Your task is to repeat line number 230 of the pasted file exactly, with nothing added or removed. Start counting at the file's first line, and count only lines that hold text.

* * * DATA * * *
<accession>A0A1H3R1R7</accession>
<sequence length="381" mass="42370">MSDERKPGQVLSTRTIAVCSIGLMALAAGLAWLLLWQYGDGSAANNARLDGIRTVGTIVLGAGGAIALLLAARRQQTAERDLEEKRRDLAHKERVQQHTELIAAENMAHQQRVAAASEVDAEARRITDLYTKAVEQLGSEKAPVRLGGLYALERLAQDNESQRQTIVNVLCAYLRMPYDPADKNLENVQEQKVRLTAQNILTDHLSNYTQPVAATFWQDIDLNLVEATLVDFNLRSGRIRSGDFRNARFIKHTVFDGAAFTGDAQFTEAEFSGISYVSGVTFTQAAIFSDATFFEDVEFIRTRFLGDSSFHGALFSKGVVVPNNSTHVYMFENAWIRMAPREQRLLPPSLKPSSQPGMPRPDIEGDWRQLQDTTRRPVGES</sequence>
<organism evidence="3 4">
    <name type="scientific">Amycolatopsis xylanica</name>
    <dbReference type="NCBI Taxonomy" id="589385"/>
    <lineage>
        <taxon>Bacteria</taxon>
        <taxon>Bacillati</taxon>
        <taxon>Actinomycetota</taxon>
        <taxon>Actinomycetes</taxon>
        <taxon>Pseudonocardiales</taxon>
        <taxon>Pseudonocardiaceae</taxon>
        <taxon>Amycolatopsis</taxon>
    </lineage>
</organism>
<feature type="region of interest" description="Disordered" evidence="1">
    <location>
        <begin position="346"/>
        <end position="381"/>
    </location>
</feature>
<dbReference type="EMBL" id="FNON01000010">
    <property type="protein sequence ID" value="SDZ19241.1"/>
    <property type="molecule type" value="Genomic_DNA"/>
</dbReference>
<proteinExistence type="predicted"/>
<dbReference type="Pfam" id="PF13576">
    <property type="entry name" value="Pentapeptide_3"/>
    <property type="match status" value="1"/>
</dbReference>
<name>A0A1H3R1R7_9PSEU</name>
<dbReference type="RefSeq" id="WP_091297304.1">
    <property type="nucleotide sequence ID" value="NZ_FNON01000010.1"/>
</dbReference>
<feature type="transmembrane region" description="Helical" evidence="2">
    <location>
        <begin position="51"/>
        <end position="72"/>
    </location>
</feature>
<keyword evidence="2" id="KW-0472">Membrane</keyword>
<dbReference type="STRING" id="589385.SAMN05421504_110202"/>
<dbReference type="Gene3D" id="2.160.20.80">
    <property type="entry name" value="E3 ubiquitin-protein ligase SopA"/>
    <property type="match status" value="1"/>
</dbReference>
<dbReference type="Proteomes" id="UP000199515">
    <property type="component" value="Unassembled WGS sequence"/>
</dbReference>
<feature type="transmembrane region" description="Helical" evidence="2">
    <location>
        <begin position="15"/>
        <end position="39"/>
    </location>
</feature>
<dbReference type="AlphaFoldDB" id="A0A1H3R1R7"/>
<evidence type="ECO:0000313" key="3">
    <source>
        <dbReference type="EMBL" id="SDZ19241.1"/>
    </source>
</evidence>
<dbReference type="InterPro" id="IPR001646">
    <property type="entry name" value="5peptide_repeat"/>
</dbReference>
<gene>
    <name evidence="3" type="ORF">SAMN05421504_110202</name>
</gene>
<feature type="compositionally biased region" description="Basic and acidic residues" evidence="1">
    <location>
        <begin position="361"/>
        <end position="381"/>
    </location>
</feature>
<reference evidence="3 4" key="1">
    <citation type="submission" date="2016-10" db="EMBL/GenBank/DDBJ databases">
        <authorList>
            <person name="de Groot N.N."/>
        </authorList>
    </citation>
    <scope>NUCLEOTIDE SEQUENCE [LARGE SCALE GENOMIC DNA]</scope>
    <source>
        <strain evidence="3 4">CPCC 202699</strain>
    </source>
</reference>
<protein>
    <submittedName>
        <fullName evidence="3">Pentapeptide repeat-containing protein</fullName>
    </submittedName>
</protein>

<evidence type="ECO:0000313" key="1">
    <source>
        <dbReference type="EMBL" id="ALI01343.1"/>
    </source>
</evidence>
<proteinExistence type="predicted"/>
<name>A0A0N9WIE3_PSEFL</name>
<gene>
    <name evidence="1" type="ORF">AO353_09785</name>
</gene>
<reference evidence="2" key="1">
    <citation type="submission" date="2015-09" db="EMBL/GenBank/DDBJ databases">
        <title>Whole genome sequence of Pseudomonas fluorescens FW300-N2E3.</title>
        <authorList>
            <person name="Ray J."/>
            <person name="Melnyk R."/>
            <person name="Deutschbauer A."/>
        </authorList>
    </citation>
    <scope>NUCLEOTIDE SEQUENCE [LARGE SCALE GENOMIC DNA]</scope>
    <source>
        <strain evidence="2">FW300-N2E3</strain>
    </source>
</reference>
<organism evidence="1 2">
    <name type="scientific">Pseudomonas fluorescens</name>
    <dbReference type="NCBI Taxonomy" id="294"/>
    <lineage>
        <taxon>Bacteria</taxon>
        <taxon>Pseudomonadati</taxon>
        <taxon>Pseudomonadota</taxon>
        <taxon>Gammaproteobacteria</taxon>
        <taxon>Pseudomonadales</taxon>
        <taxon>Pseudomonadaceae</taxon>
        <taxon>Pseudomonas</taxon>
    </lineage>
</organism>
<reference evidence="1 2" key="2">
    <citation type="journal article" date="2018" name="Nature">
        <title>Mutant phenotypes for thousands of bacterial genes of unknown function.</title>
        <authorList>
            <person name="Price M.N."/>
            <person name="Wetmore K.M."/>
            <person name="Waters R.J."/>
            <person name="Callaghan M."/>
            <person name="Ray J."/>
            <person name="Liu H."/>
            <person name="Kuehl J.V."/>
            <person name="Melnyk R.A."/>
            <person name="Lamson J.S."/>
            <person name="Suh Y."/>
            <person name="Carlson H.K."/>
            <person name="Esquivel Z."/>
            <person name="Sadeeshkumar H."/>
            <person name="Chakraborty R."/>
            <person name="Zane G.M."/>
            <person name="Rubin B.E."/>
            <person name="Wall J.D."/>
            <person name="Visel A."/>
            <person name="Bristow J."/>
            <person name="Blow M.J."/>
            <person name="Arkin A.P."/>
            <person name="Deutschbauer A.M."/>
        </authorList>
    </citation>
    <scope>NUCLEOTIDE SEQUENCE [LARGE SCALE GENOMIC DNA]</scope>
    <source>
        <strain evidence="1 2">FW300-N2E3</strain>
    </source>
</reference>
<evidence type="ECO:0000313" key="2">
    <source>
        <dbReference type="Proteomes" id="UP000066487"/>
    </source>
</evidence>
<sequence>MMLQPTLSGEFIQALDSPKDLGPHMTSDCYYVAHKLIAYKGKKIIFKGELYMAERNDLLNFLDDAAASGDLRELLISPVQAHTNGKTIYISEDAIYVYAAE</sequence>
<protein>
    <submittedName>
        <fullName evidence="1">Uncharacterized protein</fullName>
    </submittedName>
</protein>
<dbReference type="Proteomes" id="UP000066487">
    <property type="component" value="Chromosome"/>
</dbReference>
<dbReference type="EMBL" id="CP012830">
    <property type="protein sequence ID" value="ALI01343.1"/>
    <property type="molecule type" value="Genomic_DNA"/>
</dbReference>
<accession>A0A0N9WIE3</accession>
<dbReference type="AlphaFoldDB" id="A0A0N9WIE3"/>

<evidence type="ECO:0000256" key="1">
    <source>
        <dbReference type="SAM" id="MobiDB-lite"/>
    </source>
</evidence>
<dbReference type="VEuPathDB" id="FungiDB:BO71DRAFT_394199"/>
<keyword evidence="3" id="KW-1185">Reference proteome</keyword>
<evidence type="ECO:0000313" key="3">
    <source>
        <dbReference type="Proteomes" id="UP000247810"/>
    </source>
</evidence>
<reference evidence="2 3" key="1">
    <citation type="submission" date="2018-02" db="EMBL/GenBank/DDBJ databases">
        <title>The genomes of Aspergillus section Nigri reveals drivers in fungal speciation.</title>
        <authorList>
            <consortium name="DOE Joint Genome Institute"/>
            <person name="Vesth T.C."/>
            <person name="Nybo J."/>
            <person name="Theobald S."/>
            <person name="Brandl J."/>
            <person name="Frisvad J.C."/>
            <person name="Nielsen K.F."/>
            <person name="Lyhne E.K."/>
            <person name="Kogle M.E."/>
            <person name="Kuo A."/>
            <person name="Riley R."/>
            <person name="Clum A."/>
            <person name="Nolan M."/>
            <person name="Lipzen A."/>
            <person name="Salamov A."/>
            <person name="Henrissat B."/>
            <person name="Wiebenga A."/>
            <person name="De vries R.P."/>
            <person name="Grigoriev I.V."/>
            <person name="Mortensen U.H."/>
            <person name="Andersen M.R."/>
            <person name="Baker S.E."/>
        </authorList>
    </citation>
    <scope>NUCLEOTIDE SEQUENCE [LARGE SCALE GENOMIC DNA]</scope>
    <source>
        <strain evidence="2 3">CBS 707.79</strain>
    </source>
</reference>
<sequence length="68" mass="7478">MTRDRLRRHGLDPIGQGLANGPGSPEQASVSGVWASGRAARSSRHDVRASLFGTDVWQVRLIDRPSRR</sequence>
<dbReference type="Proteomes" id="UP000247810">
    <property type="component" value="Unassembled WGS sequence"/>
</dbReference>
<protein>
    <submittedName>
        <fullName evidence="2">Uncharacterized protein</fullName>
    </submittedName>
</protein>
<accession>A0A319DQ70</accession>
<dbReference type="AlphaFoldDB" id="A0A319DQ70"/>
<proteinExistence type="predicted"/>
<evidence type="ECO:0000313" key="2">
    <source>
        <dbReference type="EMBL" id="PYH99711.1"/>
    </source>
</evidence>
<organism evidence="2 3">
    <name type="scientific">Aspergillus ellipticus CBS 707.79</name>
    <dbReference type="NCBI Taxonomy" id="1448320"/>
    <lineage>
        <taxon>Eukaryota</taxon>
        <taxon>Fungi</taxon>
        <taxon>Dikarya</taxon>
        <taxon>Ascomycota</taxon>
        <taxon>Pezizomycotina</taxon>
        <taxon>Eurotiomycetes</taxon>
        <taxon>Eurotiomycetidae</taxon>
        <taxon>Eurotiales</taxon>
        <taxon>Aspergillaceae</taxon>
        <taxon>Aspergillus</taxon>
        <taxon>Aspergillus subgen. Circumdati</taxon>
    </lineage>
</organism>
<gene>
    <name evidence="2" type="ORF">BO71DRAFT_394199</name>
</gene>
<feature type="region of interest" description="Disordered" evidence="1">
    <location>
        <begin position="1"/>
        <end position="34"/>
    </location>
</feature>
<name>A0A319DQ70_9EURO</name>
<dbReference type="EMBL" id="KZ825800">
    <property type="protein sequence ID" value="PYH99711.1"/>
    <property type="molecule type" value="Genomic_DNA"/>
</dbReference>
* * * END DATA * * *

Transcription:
    <submittedName>